A better word than "infrastructure"

  • Moderators

    TripleA (since 1.2.6) has an option called "isInfrastructure", that traditionally applies only to "factory" and "aaGun" units (though from v5 onwards not anymore to aaGun).

    Clearly, the term "infrastructure" was taylored for the "factory" case, and well adapts to other things like ports, rails, etc., but it is really not good in general to describe the actual matter. It was not even already good when it was firstly introduced, as an "aaGun" unit is by no means an infrastructure, in reality.

    What the infrastructure name captures, as an option, is the case in which a unit cannot be taken as casualty and it is lost after all other units on its same side have been destroyed.

    Examples of "infrastructure" units are:

    The "factory" of any World War II games.

    The "aaGun" of older World War II games.

    The "airfield" of World War II Global 1940 2nd Edition

    The "Horse" of Feudal Japan.

    The "gas" of Domination 1914 No Man's Land.

    The "Wild-Mammoth" of Age of Tribes: Primeval

    The "fort" of Rome Total War

    The "leader" of Greyhawk Wars

    The "General" of Napoleonic Empires

    The "train" of Red Sun Over China

    The "Material" of Total World War: December 1941 2.8

    The "zzSword" of War of the Relics

    One could say to call them "capturable", as that is how these units are identified in the default tooltips ("Can be Captured"), but that tells only a quarter of the story, not really clarifying that the unit cannot be taken as casualty, unless you have a full knowledge of TripleA, on the matter, and ignoring the fact that you can have a game in which all "infrastructures" are destroyed, instead of captured.

    Here I'm not asking to change any TripleA definitions (well, maybe the default tooltips, if we find a good definition), but is there a word that can be used to convey the "infrastructure" concept, that is better than calling them infrastructures?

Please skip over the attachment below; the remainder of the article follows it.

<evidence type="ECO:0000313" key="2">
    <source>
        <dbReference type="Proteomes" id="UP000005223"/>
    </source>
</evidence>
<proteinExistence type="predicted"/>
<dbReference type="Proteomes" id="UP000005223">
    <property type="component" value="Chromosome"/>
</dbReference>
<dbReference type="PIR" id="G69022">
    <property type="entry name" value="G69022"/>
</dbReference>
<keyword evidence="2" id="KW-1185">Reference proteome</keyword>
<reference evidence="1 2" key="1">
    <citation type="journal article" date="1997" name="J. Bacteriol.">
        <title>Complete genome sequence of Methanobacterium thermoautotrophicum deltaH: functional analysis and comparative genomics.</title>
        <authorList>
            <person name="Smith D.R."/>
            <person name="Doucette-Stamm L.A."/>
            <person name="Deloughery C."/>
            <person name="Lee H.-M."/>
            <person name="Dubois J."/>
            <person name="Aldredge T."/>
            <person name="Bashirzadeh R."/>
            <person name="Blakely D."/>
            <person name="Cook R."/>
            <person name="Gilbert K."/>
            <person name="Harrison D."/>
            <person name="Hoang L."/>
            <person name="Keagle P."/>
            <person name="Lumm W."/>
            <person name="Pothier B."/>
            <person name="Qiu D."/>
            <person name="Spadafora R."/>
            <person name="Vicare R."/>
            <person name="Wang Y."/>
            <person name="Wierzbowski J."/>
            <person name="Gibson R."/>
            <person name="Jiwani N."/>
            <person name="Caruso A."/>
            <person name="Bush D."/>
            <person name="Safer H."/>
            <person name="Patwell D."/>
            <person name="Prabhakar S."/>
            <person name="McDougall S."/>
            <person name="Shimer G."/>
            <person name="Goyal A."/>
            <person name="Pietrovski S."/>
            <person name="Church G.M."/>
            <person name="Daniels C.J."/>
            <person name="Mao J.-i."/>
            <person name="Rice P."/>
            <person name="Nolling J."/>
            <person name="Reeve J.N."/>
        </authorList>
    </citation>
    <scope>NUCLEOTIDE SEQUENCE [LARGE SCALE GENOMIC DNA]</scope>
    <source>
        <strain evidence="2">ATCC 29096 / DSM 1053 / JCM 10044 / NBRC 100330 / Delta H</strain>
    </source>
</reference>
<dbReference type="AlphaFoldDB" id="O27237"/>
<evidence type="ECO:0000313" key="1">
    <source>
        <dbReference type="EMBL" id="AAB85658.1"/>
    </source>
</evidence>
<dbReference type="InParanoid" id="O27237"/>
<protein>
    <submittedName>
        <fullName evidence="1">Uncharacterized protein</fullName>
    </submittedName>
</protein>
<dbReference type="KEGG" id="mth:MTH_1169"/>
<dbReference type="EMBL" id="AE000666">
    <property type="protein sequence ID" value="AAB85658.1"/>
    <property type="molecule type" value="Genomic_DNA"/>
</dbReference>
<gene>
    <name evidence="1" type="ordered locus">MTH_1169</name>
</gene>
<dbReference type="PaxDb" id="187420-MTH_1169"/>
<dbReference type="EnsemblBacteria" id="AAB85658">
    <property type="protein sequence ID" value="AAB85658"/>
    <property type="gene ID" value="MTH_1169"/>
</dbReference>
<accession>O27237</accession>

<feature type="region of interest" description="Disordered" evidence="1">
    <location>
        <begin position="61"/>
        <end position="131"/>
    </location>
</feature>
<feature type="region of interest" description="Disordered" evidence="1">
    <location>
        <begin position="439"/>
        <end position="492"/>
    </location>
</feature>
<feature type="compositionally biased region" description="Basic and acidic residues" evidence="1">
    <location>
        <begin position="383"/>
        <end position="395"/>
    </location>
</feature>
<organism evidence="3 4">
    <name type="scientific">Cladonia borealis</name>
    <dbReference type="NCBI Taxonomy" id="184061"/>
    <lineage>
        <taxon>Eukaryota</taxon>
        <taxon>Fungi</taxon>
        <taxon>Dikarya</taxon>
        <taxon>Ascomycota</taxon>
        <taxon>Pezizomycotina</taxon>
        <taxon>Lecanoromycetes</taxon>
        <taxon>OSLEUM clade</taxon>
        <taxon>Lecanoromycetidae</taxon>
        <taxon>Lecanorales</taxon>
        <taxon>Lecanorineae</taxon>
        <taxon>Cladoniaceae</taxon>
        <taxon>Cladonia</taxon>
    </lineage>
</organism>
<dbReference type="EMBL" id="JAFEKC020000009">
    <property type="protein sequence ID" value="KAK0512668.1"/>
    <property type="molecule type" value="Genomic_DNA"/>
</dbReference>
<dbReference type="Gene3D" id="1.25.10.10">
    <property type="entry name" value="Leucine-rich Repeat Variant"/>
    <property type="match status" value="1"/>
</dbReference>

• Admin

    We may be stuck on this one. Unless we can have the map parsing to know when to expect one name vs another, we cannot update this without updating all existing maps. Even then, it's a major disruption.

    I think we'd need a "map parse version" attribute to be able to support this: https://github.com/triplea-game/triplea/issues/5081

    This is an example where a 'min' version is not sufficient and forces us to update all maps and upgrade the 'min' version when making such a change. Upgrading all maps is hard to execute on, and it's also difficult to coordinate to keep all engine versions working.

  • Moderators

    @LaFayette Actually, here I'm not asking to change any TripleA definitions. I'm just asking if anyone has ideas for an alternative name to capture the "infrastructure" behaviour, to be used in tooltips and such, for example.

  • Moderators

    I think a good example is House of Habsburg. In that one you have "castle" and "cannon", that are both "infrastructures". Once only castles or cannons remain, the enemy captures the castles and the cannons are destroyed (the automatic tooltip for the cannons say "Can be Captured", that I'm sure is going to mislead everyone not knowing the game) (it would be more realistic if cannons change to something you can upgrade back to a cannon). This makes actually sense, in that, of course, the castles don't fight on their own (and you can strip them of virtually all men, to send them somewhere), while an army of only artillery would have such a scarce standing power that making it crumble outright seems sensible (not sure on the fact that, this way, either you lose all your artillery or none of it). Clearly, you cannot say that a "cannon" is an "infrastructure", and saying the same thing for a "castle" is at least questionable, but I'm really not finding a term to define such "stuff", that has the charateristics of having no staying power of its own, while still being able to take part in battles, with other units (like the aaGun), or being completely useless for combat (like the factory). Keeping in mind that they can be living being too (like the "General" of Napoleonic Empires or the "Horse" of Feudal Japan), I really cannot find a term for them.

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